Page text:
SUMMIT, NJ - Several Summit parents speaking at Thursday's Board of Education meeting said "political advocacy" practiced by Planned Parenthood should not have a role in courses teaching Summit elementary school children about human reproduction, while other parents said school officials should provide "objective" and "scientific" information on sexuality in addition to the values they instill in their homes.
The Human Growth and Development Program, according to Superintendent of Schools Dr. Nathan N. Parker, was developed by the district nurses with the input of elementary school principals. It was then reviewed by district physician Dr. Amy Gruber and approved by the Board of Education on September 17, 2009.
Dr. Parker added, however, due to concerns expressed by some parents, Summit Board of Health member, Dr. Robert Rubino, and Dr. Elizabeth Fagan, who also are parents, would review the program, which is being taught by school nurses.
"Planned Parenthood," according to James Freeman, who has children in the Lincoln-Hubbard School, "is involved on one side of a very bitter debate on reproductive issues" and the schools, which are supposed to foster a diversity of opinions, should not allow the involvement of a political advocacy group that is on one side of a particularly divisive issue."
A member of the board of Planned Parenthood, Nora Wong, who has been a Summit resident for 22 years, with two children who graduated from Summit High School, replied that residents should have faith that the schools would choose the best resources for the education of their children and that the nurses would choose the best programs.
Financing of some materials for the program she said, would not have been possible with out help from private sources arranged through Planned Parenthood. There was no cost to the school district for any curriculum materials.
She added that only school staff members, Board of Education members and Planned Parenthood educators attended an April 14 meeting in Dr. Parker's office, which was not attended by parents concerned about the program.
No one in the community knew about the April 14 meeting or about Planned Parenthood's involvement in the program, replied parent Angali McCormick.
She said the involvement of Planned Parenthood violated the Summit schools' mission statement that says the schools should be free of any political influence.
There would be an equal objection, she said, if the Archdiocese of Newark or Focus on Families were brought in to conduct programs in the city's public schools.
However, Annette Dwyer, a parent who described herself as a parent who embraced her Catholic ideals and the respect for all life, said while she embraced her role as the first line of education for her children on sexual matters, she did not feel qualified to teach the objective and scientifically-based material which the school nurses were able to teach.
The name of the organization alone, she said, was being used to allege a political agenda.
Parent Sarah Ragan, felt, however, that the involvement of Planned Parenthood, with its specific agenda on reproduction, was infringing on her rights as a parent.
Many options besides Planned Parenthood are available to the schools, Dr. Rubino said, and the involvement of the advocacy group was a "shot across the bow" to parents who wanted to educate their own children in sexual development.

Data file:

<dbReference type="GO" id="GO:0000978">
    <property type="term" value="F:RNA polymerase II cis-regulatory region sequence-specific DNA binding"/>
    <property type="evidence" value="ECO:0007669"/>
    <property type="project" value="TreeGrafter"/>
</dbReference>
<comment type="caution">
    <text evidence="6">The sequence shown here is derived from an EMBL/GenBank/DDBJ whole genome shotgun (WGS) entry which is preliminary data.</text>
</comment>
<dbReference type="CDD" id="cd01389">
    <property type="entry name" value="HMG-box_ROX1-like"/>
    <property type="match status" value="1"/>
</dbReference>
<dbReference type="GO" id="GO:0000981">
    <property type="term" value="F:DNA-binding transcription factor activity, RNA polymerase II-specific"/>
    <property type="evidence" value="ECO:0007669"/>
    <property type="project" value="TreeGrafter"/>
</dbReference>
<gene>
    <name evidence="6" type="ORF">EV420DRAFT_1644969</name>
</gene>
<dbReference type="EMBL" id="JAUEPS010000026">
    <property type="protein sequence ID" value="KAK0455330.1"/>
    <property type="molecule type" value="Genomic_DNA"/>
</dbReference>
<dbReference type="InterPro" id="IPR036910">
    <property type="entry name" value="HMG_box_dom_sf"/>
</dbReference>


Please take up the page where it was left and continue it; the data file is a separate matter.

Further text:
He added children should be allowed to get their education in elementary schools and high school in sexual matters and decide on their own political views on these matters when they get into college.
"We don't want to invite controversy where none exists," he said.
Dr. Parker, replying to statements made by residents, said there was no grant or partnership with Planned Parenthood.
He also said the school nursing staff should not feel intimidated or pressured regarding teaching the curriculum.
On another matter, Board President Thomas O'Rourke said the board was "mindful of its fiduciary responsibility" in preparing the budget and commended "our relatively young administration" for doing a good job of reining in expenses during the difficult 2010 budget year.
He added, however, that the board's General Counsel had advised the Summit Common Council that the school body felt it was improper for the Council to cite a state regulation allowing it to cut the school budget because the Board of Education budget exceeded 1.5% of the city's total assessed property value while the Council refuses to have the city re-evaluated for the past 15 years.
The board, he said, would not pursue legal action, and he promised to issue a statement next week in response to the $350,000 reduction made by the Council in school expenditures after the budget was approved by the Board of School Estimate, which is composed of council members.
On another financial matter, the board approved a memorandum of agreement with the Summit Education Association wherein the association members agreed to cover the Math and English Help Centers as completely voluntary duty periods which would not include teaching, or asking teachers to do "prep, grade or take home work," and would be limited to issues which can be addressed during the duty periods.
The terms of the agreement will not impact the collective bargaining agreement between the board and the association and Mr. O'Rourke said, the changes brought about by the agreement will enable the school district to forego replacing two staff members who are retiring, resulting in approximately $712,000 in budgetary savings.
Jefferson School fifth graders and their teacher also presented a program at Thursday's meeting on the RJTV or "Roaring Jaguars" television, which involves students in gathering, reporting and videotaping programs about school and national events.
In addition, the board announced and congratulated the first-and-second-place winners in the Site Invention Contest for third, fourth and fifth graders in the Summit schools.